A nonprofit publication of the Kentucky Center for Public Service Journalism

Judge William Bertelsman dismisses lawsuit against Washington Post filed by CovCath student Sandmann

Staff report One of three lawsuits against national news media filed by lawyers for then-Covington Catholic student Nick Sandmann has been dismissed by Eastern District Federal Judge William O. Bertelsman. Bertelsman heard oral arguments in Covington earlier this month in the $250 million lawsuit against the Washington Post. Lawsuits against CNN and NBC are pending. In all, Sandmann sued for amounts...

Bill Straub: Rand Paul’s excuse for voting against 9/11 victim’s compensation bill was deficit. Really?

Sen. Rand Paul wants it both ways. That, as you likely realize, is par for the course with politicians who too often say one thing and then do something different, hoping no one notices. But it’s particularly striking for the Bowling Green Republican who presents himself as the Drakon Kholkikos when it comes to guarding the federal treasury, tersely rejecting various efforts to fund initiatives that...

Climate change report: Few places will be unaffected by extreme heat conditions by midcentury

Increases in potentially lethal heat driven by climate change will affect every state in the contiguous U.S. in the decades ahead, according to a new report and accompanying peer-reviewed study in Environmental Research Communications, both by the Union of Concerned Scientists. Few places would be unaffected by extreme heat conditions by midcentury and only a few mountainous regions would remain extreme...

Constance Alexander: One small step toward history in the making; now, how about creating a better world

If it weren’t for my brother-in-law, I would have missed the moon landing in 1969. I was spending the summer with my sister Jeanne and her husband, David. They lived in the Bay Area of San Francisco. Haight-Ashbury was hot, Janis Joplin was still singing, and the Berkeley Barb newspaper was the nexus between free speech and free sex. We, of course, were not part of that scene. My sister was a librarian...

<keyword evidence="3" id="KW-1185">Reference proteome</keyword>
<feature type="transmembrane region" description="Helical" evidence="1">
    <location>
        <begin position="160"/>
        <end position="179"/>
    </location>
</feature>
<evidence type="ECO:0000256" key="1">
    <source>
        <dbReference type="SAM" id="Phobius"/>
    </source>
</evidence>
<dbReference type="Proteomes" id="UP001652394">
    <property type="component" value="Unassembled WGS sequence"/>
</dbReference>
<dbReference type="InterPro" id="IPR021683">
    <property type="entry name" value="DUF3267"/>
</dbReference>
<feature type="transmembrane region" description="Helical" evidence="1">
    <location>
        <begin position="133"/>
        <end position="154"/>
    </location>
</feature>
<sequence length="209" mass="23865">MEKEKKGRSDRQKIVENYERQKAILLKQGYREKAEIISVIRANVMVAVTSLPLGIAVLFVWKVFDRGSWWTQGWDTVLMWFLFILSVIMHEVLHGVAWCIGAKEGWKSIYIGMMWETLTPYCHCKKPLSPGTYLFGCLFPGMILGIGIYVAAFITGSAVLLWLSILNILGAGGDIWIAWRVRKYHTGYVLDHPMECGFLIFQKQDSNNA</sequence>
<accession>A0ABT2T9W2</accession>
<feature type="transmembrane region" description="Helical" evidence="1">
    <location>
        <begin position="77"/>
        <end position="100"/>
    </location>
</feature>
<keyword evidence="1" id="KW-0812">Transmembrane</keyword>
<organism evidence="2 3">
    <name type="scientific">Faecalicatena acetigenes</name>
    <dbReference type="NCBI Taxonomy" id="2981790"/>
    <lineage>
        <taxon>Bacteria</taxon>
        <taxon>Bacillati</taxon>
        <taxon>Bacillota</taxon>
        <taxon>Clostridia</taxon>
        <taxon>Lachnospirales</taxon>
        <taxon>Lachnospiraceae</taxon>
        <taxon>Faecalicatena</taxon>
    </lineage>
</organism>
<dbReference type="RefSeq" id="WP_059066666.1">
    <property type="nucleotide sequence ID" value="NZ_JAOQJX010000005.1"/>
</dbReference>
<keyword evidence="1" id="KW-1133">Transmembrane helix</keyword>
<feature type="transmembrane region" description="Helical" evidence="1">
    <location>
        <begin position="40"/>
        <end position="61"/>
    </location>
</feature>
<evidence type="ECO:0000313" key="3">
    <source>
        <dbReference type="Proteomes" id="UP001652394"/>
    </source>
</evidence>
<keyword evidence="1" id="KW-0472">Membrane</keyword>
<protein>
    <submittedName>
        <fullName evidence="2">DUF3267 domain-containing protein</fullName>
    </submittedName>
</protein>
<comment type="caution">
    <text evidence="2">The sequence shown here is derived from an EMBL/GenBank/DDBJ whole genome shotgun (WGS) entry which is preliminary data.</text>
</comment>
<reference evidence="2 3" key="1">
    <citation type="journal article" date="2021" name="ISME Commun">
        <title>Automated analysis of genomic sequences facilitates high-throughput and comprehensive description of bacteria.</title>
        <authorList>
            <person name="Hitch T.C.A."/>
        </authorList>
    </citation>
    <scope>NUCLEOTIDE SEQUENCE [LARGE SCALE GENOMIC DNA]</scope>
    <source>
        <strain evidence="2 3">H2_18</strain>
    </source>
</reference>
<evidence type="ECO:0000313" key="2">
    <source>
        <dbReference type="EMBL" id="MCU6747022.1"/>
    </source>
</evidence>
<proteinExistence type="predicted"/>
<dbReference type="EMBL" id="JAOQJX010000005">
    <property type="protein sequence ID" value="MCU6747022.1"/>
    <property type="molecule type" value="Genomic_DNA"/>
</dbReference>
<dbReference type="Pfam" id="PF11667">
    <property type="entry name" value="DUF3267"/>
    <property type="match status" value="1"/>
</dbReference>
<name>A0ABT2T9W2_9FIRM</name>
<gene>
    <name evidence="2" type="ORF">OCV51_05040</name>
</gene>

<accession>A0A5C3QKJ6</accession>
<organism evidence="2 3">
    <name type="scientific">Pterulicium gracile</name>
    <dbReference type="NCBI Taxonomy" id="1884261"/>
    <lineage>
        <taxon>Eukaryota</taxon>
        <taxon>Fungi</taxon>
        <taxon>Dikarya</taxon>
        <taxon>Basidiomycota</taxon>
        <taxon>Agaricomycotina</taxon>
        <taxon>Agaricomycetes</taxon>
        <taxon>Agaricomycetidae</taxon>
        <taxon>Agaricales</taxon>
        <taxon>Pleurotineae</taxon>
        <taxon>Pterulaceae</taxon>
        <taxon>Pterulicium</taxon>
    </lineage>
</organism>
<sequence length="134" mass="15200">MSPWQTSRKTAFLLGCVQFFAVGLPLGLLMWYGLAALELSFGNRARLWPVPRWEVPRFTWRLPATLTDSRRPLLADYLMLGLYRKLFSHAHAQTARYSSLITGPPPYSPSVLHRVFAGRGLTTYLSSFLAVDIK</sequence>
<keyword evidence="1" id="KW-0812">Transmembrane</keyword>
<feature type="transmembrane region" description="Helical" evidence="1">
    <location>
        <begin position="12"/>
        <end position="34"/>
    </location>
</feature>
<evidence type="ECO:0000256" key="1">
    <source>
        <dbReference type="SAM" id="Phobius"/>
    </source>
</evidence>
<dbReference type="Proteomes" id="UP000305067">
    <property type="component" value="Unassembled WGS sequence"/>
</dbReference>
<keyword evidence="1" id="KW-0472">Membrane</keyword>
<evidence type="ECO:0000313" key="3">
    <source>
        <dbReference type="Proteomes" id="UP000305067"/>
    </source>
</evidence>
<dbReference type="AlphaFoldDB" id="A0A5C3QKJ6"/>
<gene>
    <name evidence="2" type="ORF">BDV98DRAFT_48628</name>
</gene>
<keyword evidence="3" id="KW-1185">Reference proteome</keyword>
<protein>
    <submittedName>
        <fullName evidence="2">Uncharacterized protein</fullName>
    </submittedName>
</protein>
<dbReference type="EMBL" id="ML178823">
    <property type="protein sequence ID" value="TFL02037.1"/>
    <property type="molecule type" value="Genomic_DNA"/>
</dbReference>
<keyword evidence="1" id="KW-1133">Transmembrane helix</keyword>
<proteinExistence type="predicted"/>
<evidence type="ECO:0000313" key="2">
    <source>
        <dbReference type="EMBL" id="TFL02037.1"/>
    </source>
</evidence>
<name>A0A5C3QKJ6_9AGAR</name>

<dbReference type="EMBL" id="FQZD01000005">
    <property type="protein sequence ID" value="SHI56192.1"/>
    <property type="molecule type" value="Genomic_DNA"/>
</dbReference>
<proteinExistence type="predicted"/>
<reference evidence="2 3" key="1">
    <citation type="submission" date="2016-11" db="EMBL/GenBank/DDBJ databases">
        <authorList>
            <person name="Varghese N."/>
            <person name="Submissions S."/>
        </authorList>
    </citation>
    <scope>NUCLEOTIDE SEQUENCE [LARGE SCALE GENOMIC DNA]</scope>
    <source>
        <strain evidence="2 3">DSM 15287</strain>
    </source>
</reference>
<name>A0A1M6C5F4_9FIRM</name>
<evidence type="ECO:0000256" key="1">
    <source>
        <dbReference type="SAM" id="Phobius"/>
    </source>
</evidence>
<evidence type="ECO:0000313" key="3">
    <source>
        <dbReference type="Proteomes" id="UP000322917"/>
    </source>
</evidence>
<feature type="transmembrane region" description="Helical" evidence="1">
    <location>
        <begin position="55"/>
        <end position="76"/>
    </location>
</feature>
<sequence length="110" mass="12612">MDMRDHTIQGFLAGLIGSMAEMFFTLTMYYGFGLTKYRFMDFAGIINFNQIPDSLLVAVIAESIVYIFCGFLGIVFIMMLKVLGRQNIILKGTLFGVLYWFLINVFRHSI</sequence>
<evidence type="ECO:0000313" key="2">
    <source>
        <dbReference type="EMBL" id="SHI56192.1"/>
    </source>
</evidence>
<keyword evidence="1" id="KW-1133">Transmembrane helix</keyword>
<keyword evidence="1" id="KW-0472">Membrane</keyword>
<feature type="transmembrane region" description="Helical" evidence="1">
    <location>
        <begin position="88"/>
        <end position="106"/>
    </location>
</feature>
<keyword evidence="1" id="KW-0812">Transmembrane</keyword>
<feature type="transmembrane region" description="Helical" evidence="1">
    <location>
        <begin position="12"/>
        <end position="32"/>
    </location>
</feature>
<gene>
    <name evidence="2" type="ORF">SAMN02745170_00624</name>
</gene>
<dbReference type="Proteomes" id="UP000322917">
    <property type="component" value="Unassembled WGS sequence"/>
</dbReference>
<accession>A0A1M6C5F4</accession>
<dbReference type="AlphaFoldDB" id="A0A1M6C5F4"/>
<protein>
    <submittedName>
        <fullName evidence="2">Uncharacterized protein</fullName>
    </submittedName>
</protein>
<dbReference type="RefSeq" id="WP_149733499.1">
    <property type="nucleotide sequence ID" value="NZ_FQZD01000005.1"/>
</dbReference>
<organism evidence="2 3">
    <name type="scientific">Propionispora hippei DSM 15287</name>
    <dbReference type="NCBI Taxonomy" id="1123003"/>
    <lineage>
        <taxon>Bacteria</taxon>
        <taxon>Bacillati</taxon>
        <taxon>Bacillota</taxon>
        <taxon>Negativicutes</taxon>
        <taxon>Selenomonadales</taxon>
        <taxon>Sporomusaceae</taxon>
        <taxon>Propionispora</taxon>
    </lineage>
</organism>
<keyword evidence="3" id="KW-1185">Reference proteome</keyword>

Lauren and Rob Hudson: America is exceptional; education and training is key to jobs, the economy

This week, we focus on how education and training can make or break America’s ability to remain an exceptional country. Education and training, now more than ever, will be keys to our country’s economy and jobs. Earlier in our nation’s history, more Americans could get by without as much education or training. Today we have fewer high-paying jobs for people who have less education or less training...

Al Cross: McGrath stumbles, Broihier steps up, others in wings, then there’s Mitch McConnell

The very idea that Kentucky voters would turn out Senate Majority Leader Mitch McConnell next year, given his and their allegiance to President Trump, seems the stuff of fiction. But Amy McGrath made the all-but-impossible look possible in the first day of her Senate campaign last week, setting a first-day record of $2.5 million. McGrath thus raised the prospect that the national following and fund-raising...

Bill Straub: Trump doubles down on congresswomen of color who ARE already where they belong

“This country is a hellhole. We are going down fast.” — Donald J. Trump, Fox News, May 20, 2015 Enough. Enough already. President Donald J. Trump, better known in these parts as President Extremely Stable Genius, appears to be morphing into Lester Maddox, telling a quartet of progressive Democratic congresswomen with darker skin than his own that they should return to whence they came if...

Commentary: Public health is where science, politics meet but that doesn’t change need for vaccinations

By F. Douglas Scutchfield and Al Cross Special to KyForward Public health is the nexus of science and politics. Unfortunately, the two frequently do not mix well. A recent example involving childhood immunizations prompts real concern for the erosion of science in the name of politics.  State Sen. Ralph Alvarado, physician and lieutenant governor candidate with Gov. Matt Bevin, recently declared: “I...

Constance Alexander: Historian Jill Lepore’s book chronicles life of ‘Anonymous’ woman named Jane

A few days into my brand new job at AT&T, I was called into the Division Manager’s office for a chat. He complimented me on my taste in clothes and my demeanor, assuring me I would do well in the corporate world if I learned to smile more. He framed his parting words as fatherly advice. “Don’t be one of those women’s libbers.” That was more than thirty years ago, and I like to think...

Lauren and Rob Hudson: Positive messages for youth; exceptionalism through education

Columns for families based on the book “It Can Be Done” @studentsleadusa In this column series we write about fifteen parts of life which most people find to be favorable, productive common ground. We refer to them as “pillars of exceptionalism.” Many of the pillars can be covered in a single column, but not today’s pillar. Today’s column addresses how education and training can affect...